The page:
Joey: He’s canonically queer in the TV show, which is a departure from the books and the games, as far as I know. It was wonderful to see a panromantic or pansexual person in such a flagship show such as this. There are shows that do explore sexuality and equally valued sexualities and identities but, from my reading, this is the first major one in a fantasy show. A big part of our conversations were working out, ‘What is the history of LGBTQ+ relationships within this world of dragons and other things?’ And so, that’s an ongoing conversation that I’m so excited to, not only share with the world in season three but with season four and five onwards, find out where Jaskier ends up.
GAY TIMES: There’s a hell of a lot of chemistry in their first scene. What can you both tease about this romance? Without spoiling, of course…
Joey: Hugh, you might be able to tell me off if this is wrong, but there’s something star-crossed about these two. There is a deep connection there, but the turmoil, war and politics of this world are pretty intent on pulling them away from each other.
Hugh: Radovid’s so wayward that he’s not entirely… It’s sort of that old Shakespearean way with a Bard or a fool. I think Jaskier talks to him more honestly than anyone else does.
Joey: They certainly see each other for who they are.
Hugh: It’s so hard to know what you’re allowed to say! I haven’t done much of this before so I’m on tenterhooks.
Joey: You’re doing great, sweetie!
GAY TIMES: I’m so intrigued to see how this develops because they both have such strong personalities.
Hugh: It also ties in with the whole political situation as well.
GAY TIMES: What more can you tell me about this “political situation”?
Joey: Throughout seasons one and two, there’s been hints at people behind-the-scenes attempting to control, not only the kings of the continent, but also the sorcerers and that starts to blend and merge. New powers are stepping up and others are scrambling to keep their influence over other people. I think Jaskier and Radovid have, even in their minor roles, somehow ended up in the absolute thick of it. I don’t know if this is wrong Hugh, you tell me, but I think they find themselves way more important than they’ve ever been?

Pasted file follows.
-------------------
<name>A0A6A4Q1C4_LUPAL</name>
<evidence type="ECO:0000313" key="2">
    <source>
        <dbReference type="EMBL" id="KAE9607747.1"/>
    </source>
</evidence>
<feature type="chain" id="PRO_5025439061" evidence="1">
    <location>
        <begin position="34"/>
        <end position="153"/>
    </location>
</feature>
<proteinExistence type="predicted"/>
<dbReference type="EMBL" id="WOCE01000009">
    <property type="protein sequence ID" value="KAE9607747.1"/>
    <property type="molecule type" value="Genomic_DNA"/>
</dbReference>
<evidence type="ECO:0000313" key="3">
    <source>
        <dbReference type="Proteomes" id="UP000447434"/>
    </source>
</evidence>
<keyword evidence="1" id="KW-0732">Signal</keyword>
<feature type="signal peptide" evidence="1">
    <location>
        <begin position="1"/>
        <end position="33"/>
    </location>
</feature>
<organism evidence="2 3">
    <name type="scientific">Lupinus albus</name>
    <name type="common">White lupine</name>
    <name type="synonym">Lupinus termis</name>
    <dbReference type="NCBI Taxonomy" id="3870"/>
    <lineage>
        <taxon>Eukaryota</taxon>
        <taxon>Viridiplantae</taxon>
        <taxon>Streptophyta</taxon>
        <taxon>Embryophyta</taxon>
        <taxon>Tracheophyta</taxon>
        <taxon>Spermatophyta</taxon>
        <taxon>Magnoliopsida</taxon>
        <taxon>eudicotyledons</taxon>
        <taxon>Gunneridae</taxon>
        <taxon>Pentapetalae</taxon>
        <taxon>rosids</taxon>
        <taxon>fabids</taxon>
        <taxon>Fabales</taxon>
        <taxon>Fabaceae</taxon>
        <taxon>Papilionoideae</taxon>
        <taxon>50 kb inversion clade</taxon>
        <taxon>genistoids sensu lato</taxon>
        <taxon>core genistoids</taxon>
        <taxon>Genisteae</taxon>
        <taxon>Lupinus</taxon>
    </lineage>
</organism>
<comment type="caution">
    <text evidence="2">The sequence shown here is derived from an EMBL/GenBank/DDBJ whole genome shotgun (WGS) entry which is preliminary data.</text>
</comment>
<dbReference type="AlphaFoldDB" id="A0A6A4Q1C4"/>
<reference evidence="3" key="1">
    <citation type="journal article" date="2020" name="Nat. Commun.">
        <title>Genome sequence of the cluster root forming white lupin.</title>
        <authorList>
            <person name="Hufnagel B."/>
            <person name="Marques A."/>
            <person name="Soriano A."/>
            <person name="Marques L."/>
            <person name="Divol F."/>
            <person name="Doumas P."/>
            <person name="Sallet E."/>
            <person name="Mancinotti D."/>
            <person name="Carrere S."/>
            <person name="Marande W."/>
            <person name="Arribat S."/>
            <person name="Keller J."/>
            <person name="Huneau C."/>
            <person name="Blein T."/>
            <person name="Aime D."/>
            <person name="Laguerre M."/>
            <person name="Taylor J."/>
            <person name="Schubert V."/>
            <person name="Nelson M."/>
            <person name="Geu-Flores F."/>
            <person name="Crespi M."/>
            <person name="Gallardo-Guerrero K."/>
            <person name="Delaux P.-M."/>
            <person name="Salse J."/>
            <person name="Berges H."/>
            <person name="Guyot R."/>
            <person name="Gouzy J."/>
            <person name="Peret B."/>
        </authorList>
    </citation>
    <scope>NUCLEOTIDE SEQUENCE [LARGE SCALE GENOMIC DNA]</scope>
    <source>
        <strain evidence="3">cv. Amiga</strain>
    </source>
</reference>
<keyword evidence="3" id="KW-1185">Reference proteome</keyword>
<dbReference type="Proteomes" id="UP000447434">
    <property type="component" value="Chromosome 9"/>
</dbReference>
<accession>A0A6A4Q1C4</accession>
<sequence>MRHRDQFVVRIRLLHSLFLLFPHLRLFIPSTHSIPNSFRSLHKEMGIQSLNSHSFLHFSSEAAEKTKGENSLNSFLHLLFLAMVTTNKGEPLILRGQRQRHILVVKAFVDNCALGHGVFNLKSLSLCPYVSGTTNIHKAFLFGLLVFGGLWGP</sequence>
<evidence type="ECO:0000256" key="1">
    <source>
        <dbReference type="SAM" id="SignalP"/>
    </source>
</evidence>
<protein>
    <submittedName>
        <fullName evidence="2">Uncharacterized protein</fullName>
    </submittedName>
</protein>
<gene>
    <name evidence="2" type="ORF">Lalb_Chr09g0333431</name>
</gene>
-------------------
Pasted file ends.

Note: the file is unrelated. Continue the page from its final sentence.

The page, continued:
Hugh: Yeah, both of them!
GAY TIMES: Over the past few years, fans have demanded queer representation. How do you think they will respond to this new romance?
Hugh: I wouldn’t want to predict how anyone might respond to it, but all I can say, as a gay guy myself, is it was a thrilling opportunity to play an LGBTQ+ character in a show of this genre and with this much reach. It’s just been so exciting and a real privilege. In terms of how anyone responds to it, I have no idea!
Joey: To be honest, our job is to work as hard as we possibly can and it’s not up to us if the fandom responds to it or not, really. It’s about trying to tell the stories that we want to tell. If you can hit your head on the pillow at night and say to yourself that you tried, and you tried hard, then everything else is a little easier to deal with. If storylines like this can help in the smallest possible way, particularly for the younger demographic that tends to watch this show, then it will honestly become one of the greatest honours of my life.
GAY TIMES: There will be a few homophobic haters out there, people who think a queer storyline is outlandish in a world of basilisks, dopplers and chernobogs. We saw this recently with The Last of Us. Is this something you’re anticipating or are you not entertaining all of that anti-LGBTQ+ tomfoolery?
Joey: In this fandom, there is a very vocal negative space. That vocal negative space is actually the minority, I think. The thing that I’m most concerned about and will do my best to counteract is when discourse becomes bigotry. Then, I don’t know what I’d do with myself. I think I’d log onto Twitter and battle them all off myself. There is going to be inevitable backlash but what we’re doing is worth it.
The Witcher premieres 29 June on Netflix.